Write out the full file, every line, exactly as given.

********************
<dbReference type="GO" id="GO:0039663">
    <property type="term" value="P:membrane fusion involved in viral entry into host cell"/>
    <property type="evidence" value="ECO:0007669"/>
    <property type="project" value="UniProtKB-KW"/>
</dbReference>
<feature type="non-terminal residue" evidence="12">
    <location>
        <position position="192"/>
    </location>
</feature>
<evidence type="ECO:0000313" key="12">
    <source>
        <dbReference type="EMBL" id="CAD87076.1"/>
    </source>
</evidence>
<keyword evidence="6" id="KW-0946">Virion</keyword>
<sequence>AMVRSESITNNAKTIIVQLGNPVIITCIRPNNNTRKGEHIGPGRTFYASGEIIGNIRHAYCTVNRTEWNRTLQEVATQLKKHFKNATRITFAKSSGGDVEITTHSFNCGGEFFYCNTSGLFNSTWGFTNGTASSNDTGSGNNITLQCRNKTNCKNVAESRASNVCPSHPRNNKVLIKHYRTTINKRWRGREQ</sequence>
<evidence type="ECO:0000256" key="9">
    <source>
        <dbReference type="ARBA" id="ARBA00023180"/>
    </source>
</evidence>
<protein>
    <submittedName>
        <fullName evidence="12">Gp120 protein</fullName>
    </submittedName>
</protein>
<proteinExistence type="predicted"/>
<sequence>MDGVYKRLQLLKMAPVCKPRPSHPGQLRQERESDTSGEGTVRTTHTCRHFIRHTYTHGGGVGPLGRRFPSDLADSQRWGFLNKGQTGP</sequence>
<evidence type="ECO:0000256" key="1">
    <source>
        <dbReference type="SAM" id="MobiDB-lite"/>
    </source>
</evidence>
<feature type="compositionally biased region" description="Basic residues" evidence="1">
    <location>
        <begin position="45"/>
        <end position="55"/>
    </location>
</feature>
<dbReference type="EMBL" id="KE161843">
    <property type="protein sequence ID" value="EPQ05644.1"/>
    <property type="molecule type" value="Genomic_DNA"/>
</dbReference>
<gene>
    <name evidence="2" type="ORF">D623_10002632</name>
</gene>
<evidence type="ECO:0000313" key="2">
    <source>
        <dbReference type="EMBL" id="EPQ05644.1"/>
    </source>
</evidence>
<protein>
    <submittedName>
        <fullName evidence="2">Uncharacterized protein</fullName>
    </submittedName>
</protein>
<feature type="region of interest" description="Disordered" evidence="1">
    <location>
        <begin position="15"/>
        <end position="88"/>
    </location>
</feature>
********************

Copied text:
<dbReference type="GO" id="GO:0039663">
    <property type="term" value="P:membrane fusion involved in viral entry into host cell"/>
    <property type="evidence" value="ECO:0007669"/>
    <property type="project" value="UniProtKB-KW"/>
</dbReference>
<feature type="non-terminal residue" evidence="12">
    <location>
        <position position="192"/>
    </location>
</feature>
<evidence type="ECO:0000313" key="12">
    <source>
        <dbReference type="EMBL" id="CAD87076.1"/>
    </source>
</evidence>
<keyword evidence="6" id="KW-0946">Virion</keyword>
<sequence>AMVRSESITNNAKTIIVQLGNPVIITCIRPNNNTRKGEHIGPGRTFYASGEIIGNIRHAYCTVNRTEWNRTLQEVATQLKKHFKNATRITFAKSSGGDVEITTHSFNCGGEFFYCNTSGLFNSTWGFTNGTASSNDTGSGNNITLQCRNKTNCKNVAESRASNVCPSHPRNNKVLIKHYRTTINKRWRGREQ</sequence>
<evidence type="ECO:0000256" key="9">
    <source>
        <dbReference type="ARBA" id="ARBA00023180"/>
    </source>
</evidence>
<protein>
    <submittedName>
        <fullName evidence="12">Gp120 protein</fullName>
    </submittedName>
</protein>
<proteinExistence type="predicted"/>
<sequence>MDGVYKRLQLLKMAPVCKPRPSHPGQLRQERESDTSGEGTVRTTHTCRHFIRHTYTHGGGVGPLGRRFPSDLADSQRWGFLNKGQTGP</sequence>
<evidence type="ECO:0000256" key="1">
    <source>
        <dbReference type="SAM" id="MobiDB-lite"/>
    </source>
</evidence>
<feature type="compositionally biased region" description="Basic residues" evidence="1">
    <location>
        <begin position="45"/>
        <end position="55"/>
    </location>
</feature>
<dbReference type="EMBL" id="KE161843">
    <property type="protein sequence ID" value="EPQ05644.1"/>
    <property type="molecule type" value="Genomic_DNA"/>
</dbReference>
<gene>
    <name evidence="2" type="ORF">D623_10002632</name>
</gene>
<evidence type="ECO:0000313" key="2">
    <source>
        <dbReference type="EMBL" id="EPQ05644.1"/>
    </source>
</evidence>
<protein>
    <submittedName>
        <fullName evidence="2">Uncharacterized protein</fullName>
    </submittedName>
</protein>
<feature type="region of interest" description="Disordered" evidence="1">
    <location>
        <begin position="15"/>
        <end position="88"/>
    </location>
</feature>